Mental illness is pretty prevalent among users of social media, so self care posts are often made and passed around in an effort to help people. They tend to be cutesy reminders to eat, wash, that they’re worthwhile, that strangers love them, etc.
At first, I thought these were wonderful. But when I found myself in my deepest, darkest depression, I didn’t find these helpful at all. And now that I’m in a better place mentally, I (and other members of my family, who also have their mental health problems) kind of find these self care posts a little patronizing and condescending.
And what bothers me the most is that there’s this major cognitive dissonance because for all the people who keep passing around saccharine self care posts, they don’t seem to do anything about it afterwards. They often make posts on how they’re so depressed all the time, that they want to die, that they’re awake all night and sleep all day, and such. There seems to be this pervasive attitude that once you’re on your own, you’re REALLY on your own. No meds or therapy unless you REALLY need it (because apparently all doctors are untrustworthy), not even support. There even seems to be a negative attitude towards seeking help and comfort from parents, which would make sense when parents are genuinely abusive, but social media tends to make all parents out to be The Worst. Basically, young people feel the need to be on their own and only seek help from their peers, who, while they can certainly offer some support, can’t entirely help you in the long run. Or they don’t seek help at all, and just wallow in their depression and share self-care posts in an attempt to feel better.
When I was in my darkest hour, things were pretty bad. I did feel better with talk therapy, but I could not for the life of me partake in cognitive behavioral therapy. I was too scared to take meds, and didn’t really want to do anything while I waited for different doctors appointments.
And then the intrusive thoughts came.
If you don’t know what exactly intrusive thoughts are, it’s like having nightmares during the day. Basically, whenever I tried to think about something I like, something gross or disturbing would barge itself into the thought and wouldn’t go away. That was when I knew I HAD to get help. I HAD to take action. And I did. Now, I’m medicated, I see a social worker every few weeks, I make efforts to drive and get out of the house, and I go to school, and I’m searching for work. None of that wouldn’t have happened if I had just accepted my lot in life.
And that’s what I feel is wrong. I feel like all these depressed people feel like they HAVE to be depressed or anxious or such. And that’s not true. If your mental illness prevents you from living life, you cannot just accept it. You NEED to go out and do something about it, even if it means getting help from your parents and doctors. There’s nothing wrong with that.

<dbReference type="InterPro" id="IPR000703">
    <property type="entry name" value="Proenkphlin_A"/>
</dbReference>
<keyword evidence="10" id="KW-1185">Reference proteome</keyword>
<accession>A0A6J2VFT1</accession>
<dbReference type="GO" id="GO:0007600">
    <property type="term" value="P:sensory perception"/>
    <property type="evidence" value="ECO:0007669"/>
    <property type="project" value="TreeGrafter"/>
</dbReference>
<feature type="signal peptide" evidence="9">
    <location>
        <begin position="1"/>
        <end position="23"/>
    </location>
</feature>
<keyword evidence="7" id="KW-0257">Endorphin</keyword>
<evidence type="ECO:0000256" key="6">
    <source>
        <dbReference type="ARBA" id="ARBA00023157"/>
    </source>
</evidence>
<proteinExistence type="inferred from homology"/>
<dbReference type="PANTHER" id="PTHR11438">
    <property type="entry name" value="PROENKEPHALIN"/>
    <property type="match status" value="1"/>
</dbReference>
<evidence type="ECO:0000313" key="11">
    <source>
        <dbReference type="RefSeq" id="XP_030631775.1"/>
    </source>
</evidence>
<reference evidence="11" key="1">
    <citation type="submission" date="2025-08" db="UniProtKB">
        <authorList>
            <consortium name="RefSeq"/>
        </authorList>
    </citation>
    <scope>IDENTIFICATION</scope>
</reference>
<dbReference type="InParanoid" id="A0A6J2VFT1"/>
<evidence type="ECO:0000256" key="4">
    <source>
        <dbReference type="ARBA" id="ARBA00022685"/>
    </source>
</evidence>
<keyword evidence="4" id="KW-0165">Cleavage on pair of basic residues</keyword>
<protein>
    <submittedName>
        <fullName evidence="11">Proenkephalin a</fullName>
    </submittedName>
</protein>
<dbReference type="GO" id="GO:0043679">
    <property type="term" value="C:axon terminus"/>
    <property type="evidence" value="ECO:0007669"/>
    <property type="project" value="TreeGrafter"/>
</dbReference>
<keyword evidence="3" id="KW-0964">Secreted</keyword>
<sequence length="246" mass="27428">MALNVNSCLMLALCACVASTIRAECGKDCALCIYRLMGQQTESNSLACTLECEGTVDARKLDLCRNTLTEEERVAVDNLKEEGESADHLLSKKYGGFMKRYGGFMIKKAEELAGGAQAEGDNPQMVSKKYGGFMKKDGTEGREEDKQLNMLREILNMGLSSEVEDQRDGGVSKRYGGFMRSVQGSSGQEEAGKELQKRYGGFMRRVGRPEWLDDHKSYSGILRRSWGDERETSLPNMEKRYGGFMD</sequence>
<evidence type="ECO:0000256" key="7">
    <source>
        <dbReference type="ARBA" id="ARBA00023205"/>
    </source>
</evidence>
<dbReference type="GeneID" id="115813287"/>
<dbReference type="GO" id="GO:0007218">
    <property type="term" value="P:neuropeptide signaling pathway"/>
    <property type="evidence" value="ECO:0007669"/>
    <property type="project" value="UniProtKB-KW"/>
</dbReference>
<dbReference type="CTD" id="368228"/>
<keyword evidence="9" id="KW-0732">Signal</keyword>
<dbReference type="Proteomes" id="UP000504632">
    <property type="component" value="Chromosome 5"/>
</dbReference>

For those of you who have trouble finding an epiphany as a motivator, I suggest re-watching Wreck-It Ralph and Big Hero 6 and really pay attention to them.
Ralph is lonely, depressed, is stuck in a shitty job with bosses and co-workers who don’t appreciate him, has a crummy living situation, and has trouble with food and hygiene. You know what he did? He sought to change it. He knew he couldn’t accept this anymore. So he went out to change his life. And while he couldn’t fully change it, he now has a support system in place, he reaches out to people, and has made amends with his job and has a better living situation. He’s taking things ‘one game at a time’.
Hiro is depressed after the death of his brother and doesn’t eat, is tired a lot, and doesn’t want to leave his room or go to school. A healthcare robot and four wonderful (older) friends reach out to him and give him all the love and support he needs. By letting them in and realizing his own mistakes and the importance of actively doing things to help others, Hiro makes a wonderful recovery, even if he still misses his brother.
The important thing about both movies is that both characters are valid and loved and are getting the help they need. But they got that help by either seeking it out or accepting it when it was offered, both of which are things people in real life can learn from.
Mental illness is a lifelong battle, but it doesn’t have to define you or hold you down. And when you watch these movies again, take in how the characters get better and see how you can apply that. Because things will get better, but they won’t get better unless you TRY.